Apr 15, 2024

William McCrum: Trinity’s Forgotten Sporting Hero

Matthew Keeley explores Trinity's surprising sporting legacy, spotlighting the alumnus who invented the penalty kick

Matthew KeeleyStaff Wrtier

Trinity College Dublin. When you first read those words, what comes to mind? History? Tradition? Paul Mescal’s mickey in Normal People? Whatever perceptions you may have of Ireland’s oldest university, you almost certainly would not automatically associate it with sporting excellency. Indeed, a quick glance at the Wikipedia page for Trinity alumni shows a distinct sparsity under the “Sports” category. As great as Stoker, Wilde and Beckett were in their pomp, they have not a single Six Nations medal between them. In fact, I’m willing to go as far as to assume that none of them have even won a Leinster Senior Cup. 

Alack, Trinity must concede a superior sporting history to another university south of the Liffey which, for the benefit of readers and this writer alike, shall remain nameless. While conducting vitally important research for this top rate piece of sports journalism, I had the displeasure of paying a visit to said university. Pitches stretched on for as far as the eye could see, interspersed with basketball courts, tennis courts and what I am reliably informed was a GAA pitch. Thus, it is little surprise that the place seems to churn out rugby players like a conveyor belt in a meat factory. 

Nonetheless, after throwing myself down a deep, albeit tremendously rewarding Wikipedia rabbit hole in the honest name of student journalism, I discovered one particularly remarkable Trinity sporting alum. His name may be almost completely forgotten by time, but at the turn of the 20th century he made one of the most important contributions to the greatest sport there is, association football. His name was William McCrum, and he was the esteemed inventor of the penalty kick.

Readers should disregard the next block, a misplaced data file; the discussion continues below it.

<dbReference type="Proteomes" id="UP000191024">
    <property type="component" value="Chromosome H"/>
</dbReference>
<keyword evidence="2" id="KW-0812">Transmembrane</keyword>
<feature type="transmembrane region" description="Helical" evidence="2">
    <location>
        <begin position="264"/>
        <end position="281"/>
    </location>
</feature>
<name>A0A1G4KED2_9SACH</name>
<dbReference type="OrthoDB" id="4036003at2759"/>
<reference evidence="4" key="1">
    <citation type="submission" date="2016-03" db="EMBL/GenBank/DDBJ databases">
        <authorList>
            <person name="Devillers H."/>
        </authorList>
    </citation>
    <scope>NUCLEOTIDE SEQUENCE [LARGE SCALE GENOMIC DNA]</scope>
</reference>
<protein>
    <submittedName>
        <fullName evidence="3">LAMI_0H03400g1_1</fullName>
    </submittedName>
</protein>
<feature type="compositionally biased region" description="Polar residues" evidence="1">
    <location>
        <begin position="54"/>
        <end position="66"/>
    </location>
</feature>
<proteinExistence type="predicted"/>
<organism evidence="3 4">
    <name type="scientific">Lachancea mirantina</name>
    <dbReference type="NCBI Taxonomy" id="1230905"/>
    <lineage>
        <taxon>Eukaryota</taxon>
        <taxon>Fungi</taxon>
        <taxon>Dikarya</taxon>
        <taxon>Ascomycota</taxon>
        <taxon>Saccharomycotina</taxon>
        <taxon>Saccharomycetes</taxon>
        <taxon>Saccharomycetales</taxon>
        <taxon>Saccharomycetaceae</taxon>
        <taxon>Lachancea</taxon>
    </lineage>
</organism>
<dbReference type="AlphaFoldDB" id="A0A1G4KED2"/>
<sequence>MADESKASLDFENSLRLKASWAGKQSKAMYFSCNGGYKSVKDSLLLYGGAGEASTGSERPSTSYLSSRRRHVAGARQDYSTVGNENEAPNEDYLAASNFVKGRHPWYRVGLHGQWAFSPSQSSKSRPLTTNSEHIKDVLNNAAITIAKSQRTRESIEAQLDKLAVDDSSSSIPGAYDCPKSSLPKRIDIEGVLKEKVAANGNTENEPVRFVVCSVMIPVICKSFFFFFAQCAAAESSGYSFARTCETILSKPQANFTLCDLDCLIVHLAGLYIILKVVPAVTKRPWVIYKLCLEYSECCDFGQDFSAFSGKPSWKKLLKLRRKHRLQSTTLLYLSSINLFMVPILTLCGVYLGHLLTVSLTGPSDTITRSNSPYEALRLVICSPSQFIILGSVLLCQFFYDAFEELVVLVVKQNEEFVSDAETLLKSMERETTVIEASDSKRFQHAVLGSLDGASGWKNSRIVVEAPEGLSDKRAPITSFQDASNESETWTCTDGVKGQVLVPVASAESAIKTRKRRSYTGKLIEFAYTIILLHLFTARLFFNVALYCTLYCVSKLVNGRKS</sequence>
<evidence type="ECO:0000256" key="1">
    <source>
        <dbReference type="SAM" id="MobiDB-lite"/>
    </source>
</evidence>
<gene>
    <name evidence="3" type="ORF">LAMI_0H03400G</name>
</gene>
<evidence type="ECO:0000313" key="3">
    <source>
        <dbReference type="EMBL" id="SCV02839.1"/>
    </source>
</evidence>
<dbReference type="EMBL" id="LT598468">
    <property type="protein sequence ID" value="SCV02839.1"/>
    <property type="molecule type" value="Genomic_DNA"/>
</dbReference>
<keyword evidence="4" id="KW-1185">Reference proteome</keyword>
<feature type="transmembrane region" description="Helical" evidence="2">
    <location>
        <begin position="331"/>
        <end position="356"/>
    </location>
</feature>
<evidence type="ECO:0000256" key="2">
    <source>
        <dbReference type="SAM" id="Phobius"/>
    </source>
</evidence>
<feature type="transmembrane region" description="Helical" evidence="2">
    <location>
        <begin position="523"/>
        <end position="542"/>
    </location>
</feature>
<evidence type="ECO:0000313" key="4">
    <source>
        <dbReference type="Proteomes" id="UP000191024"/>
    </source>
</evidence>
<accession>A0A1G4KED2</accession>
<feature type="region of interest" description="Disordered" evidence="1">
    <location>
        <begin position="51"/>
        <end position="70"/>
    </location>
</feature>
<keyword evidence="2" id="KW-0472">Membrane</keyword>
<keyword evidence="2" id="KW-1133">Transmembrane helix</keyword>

Now, Mr. McCrum was a curious fellow to say the least. Indeed, to call him a sportsman may be a somewhat charitable description. He was a goalkeeper for Milford Football Club in Armagh and competed in the first ever season of the Irish Football League, 1890-91. By the end of this particular season, Milford finished bottom of the league with 0 points from 14 games with “Master Willie”, as he was known by locals, conceding 62 goals.  

Bizarrely, William McCrum was also simultaneously a member of the Irish Football Association during this time. While in the role, he proposed the concept of the penalty kick to stop the prevalent practice of defenders intentionally fouling attacking players to prevent a goal. The idea was initially met with ridicule amongst players and the press, who termed it the “Irishman’s motion”. McCrum’s suggestion that defenders may act unsportingly starkly contrasted the popular Victorian image of the gentleman amateur sportsman. General opinion would soon change after an 1891 FA Cup game between Stoke City and Notts County saw a deliberate handball on the goal line, à la Luis Suarez in the 2010 World Cup. The blatant foul was met by a mere indirect freekick, which would go unconverted.  

Galvanised by the injustice of this event and several similar incidents across the country, the penalty kick would become rule 13 of the initial “Laws of the Game”, having been approved by the International Football Association Board in 1891.  Hence, without the contribution of a Trinity College alum, Harry Kane wouldn’t have a World Cup Golden Boot and Bruno Fernandes would be on the dole. But what happened to dear Mr. McCrum after he gifted the penalty kick to the world?

Well, unfortunately, he would subsequently lead quite the life of hardship and misery. The heir to a linen manufacturing empire, his Wikipedia page states that William was well known for “having a good time”. He once accumulated a six-figure gambling debt in a Monte Carlo casino, which had to be paid off by his father (we’ve all been there).  William’s wife, Maude, was also known to have been involved in more than the occasional extramarital affairs and was paid an allowance by William’s father on the condition that she didn’t divorce him (again, we’ve all been there). 

Following both his father’s death and the Wall Street Crash, the McCrum family fortunes were completely obliterated, and the entire contents of their old manor house were sold in auction. William died, almost destitute, in 1932 at the age of 67. Despite having never played a single minute of professional sport in his life, he remains Trinity College Dublin’s most prominent and influential alum within the sporting world. 

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